Jamaica is pretty good at growing sugar. They’ve been doing it since the 1600s, and sugar has largely fueled Jamaica’s economy ever since.
But that proud history could be coming to a bitter end, wrecked by global prices that have been grossly depressed by subsidies. Here’s how Jamaica’s sad sugar story has unfolded.
Jamaica historically has sold most of its sugar to Europe through a preferential trade relationship Europe has with its past colonies. After importing Jamaica’s sugar, the European Union (EU) used to ship some of its domestically produced sugar abroad with the aid of export subsidies.
EU sugar policy kept Europe fully stocked with an essential ingredient, kept Europe relevant in the export market, kept less efficient EU sugar farmers in business, and kept prices high for Jamaica and other developing countries.
Europe was happy because it had plenty of sugar, plenty of trade, and plenty of good karma for being so generous with the impoverished vestiges of colonialism.
But other players in the world market weren’t in such a giving mood. The world’s biggest exporters – including Brazil and Thailand – cried foul, charging that the EU policy was in violation of Europe’s World Trade Organization (WTO) commitments.
These exporters wanted a leg up on a major competitor even though they enjoyed subsidies of their own. Ironically, Brazil’s more than $2.5 billion a year in government programs and Thailand’s more than $1.3 billion a year in subsidization are less vulnerable to WTO challenge.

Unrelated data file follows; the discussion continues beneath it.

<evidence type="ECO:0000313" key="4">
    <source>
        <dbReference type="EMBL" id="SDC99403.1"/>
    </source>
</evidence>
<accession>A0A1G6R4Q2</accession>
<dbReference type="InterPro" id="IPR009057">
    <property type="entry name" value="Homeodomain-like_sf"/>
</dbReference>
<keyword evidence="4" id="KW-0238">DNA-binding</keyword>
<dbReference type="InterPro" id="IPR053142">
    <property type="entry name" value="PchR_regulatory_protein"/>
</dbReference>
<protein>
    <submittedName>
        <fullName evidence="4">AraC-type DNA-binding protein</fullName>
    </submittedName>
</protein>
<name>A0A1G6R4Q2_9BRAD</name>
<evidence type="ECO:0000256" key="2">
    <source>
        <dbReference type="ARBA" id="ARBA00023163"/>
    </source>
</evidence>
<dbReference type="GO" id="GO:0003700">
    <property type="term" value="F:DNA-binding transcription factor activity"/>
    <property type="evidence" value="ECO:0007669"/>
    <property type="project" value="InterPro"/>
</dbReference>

Brazil and Thailand won their case, and in 2006 the WTO ruled that Europe must rewrite its subsidy laws or face international trade retribution. That’s when a more than 10-year policy transition in Europe began, along with the demise of Jamaican sugar.
As part of its reform, Europe had to cut back its sugar production and sharply lower its sugar prices, bringing its market more in line with the distorted, heavily subsidized world market and making it less attractive to former colonies.
Europe tried to cushion the blow. A recent article in The Guardian about the plight of Jamaican sugar noted, “the EU has since 2007 granted €142m ($158 million) to the Jamaican government to privatise the sugar mills, improve productivity and pilot schemes to use cane for renewable energy.”
Unfortunately for Jamaica, those payments weren’t permanent and didn’t correct the underlying problem. Europe’s new sugar policies will leave the former colonies increasingly vulnerable to prices depressed by Brazil, Thailand, and other big subsidizers.
Of course, Europe is not leaving its own industry quite so vulnerable. The price supports and export subsidies that were hallmarks of the old sugar program are being replaced with direct payments to EU farmers. When the policy transition is complete in October 2017, EU sugar farmers can expect roughly $665 million a year in aid.
In other words, Europe’s remaining beet farmers will, to some extent, be protected from foreign subsidies while countries like Jamaica will be left in the cold.
As The Guardian explained:
[The] change in EU policy will likely force these cane farmers and hundreds of thousands like them across Jamaica and beyond out of traditional work and into subsistence poverty… The shockwaves will be felt far beyond Jamaica. Britain’s own Department for International Development (DfID) predicts that a perfect storm of the new EU beet policy and the current low sugar prices could force 6.4 million people into poverty by 2020 in [former colonies] where cane is a staple crop.
Seems like an awfully steep price to pay so that other countries can continue to bankroll their inefficient sugar industries with subsidies. That’s why the world needs a Zero-for-Zero sugar policywhere all the world’s subsidies are eliminated and all growers are given a chance to compete in a fair market.